The star of Real Housewives Of Cheshire has since spoken of the relief she has felt about it after “struggling” throughout her life.
Christine previously shared her story of parenting three autistic children with husband, TV presenter Paddy McGuinness, in the 2021 documentary Our Family And Autism.
Now, in the heartfelt new film, Christine McGuinness: Unmasking My Autism, on BBC1 on Wednesday, March 15 at 9pm, she explains how autism in women and girls has been ignored and misunderstood by science and society.
She meets three doctors who are working to change the ‘gold standard’ test for autism. And they also discuss the vulnerabilities of autistic women, saying that nine out of 10 of them will have experienced sexual assault or rape at some point in their lives.
McGuinness, who turns 35 next week, said that her diagnosis was “a positive thing” and that is has helped her to understand “why I am the way I am”.
However, she also explained how an earlier diagnosis meant growing up “could have been very different if I had had been better understood during my school years”.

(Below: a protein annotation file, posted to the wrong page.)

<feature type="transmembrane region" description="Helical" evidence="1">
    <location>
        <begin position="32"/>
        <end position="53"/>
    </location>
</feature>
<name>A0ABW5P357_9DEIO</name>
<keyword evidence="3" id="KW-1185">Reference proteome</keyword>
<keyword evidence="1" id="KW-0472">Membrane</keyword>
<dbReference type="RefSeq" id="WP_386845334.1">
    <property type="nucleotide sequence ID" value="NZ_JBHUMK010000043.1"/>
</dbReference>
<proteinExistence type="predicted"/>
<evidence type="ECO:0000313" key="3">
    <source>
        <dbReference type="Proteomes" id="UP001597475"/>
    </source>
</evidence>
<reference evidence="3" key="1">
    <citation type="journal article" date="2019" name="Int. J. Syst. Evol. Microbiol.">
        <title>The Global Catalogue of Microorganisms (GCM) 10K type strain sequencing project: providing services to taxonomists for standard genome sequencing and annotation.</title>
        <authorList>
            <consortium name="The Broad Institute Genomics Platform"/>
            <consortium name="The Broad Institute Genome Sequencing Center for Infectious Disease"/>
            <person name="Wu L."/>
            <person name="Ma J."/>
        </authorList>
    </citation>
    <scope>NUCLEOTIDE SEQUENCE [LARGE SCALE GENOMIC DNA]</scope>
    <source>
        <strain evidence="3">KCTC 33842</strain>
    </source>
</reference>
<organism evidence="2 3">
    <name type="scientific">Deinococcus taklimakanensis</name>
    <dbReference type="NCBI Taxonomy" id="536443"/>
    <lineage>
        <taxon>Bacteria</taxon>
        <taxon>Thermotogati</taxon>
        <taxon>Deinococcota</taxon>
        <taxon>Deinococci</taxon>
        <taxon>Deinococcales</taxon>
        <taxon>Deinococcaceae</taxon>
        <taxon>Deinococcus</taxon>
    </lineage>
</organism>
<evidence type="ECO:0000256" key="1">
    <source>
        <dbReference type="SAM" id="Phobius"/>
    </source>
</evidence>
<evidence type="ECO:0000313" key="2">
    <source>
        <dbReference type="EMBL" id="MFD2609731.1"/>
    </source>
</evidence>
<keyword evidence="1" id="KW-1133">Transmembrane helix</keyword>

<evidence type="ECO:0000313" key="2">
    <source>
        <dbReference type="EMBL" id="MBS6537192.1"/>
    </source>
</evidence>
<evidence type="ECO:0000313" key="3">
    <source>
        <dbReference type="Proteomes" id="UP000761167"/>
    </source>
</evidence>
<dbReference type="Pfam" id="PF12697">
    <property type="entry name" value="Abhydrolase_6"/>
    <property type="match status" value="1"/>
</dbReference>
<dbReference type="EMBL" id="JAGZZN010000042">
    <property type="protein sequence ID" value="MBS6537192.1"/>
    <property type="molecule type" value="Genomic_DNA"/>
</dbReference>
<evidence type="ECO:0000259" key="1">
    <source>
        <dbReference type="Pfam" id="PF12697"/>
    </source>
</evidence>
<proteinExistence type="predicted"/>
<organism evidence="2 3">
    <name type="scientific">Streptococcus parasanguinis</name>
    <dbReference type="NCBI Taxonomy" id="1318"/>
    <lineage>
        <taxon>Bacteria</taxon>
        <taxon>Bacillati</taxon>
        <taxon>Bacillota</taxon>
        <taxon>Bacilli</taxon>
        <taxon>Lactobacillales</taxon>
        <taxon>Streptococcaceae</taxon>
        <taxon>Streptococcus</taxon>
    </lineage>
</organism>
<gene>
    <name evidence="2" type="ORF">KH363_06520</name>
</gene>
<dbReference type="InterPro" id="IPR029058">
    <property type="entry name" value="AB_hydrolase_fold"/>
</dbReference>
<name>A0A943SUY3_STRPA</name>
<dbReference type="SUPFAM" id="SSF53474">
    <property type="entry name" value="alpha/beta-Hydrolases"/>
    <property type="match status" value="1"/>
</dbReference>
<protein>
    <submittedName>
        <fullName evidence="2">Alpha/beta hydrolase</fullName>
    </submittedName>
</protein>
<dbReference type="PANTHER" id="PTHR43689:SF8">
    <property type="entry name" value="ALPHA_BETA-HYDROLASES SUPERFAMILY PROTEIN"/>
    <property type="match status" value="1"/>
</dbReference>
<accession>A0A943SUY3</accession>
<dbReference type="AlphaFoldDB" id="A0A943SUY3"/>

Autism can affect how people communicate and interact with the world.
According to the UK’s NHS, one in 100 people are on the autism spectrum. Nobody knows what causes autism, or if it has a cause at all.
However, experts say women and girls are routinely overlooked by health professionals as autism continues to be wrongly thought of as “a male disorder”.
Although data shows that tens of thousands more women tested themselves for autism last year, with numbers seeking tests now far outstripping men, autistic women and girls are neglected by health services due to them being more likely to conceal or internalise symptoms.
Christine said of her own diagnosis: “Finally I understand myself and my own identity so much more now”.
Nevertheless, she has also revealed that she is still prone to “masking” to try and conform with neurotypical people.
She says: “I am aware that I ‘mask’ a lot, I try to fit in, I copy others and this is something I really want people to understand as this behaviour is often found in autistic people but more so women and girls.”
In her heartfelt new film, Christine meets women with differing experiences of autism, and also talks to three doctors who are working to change the ‘gold standard’ test for autism, to make it better in spotting the subtle ways autistic women present.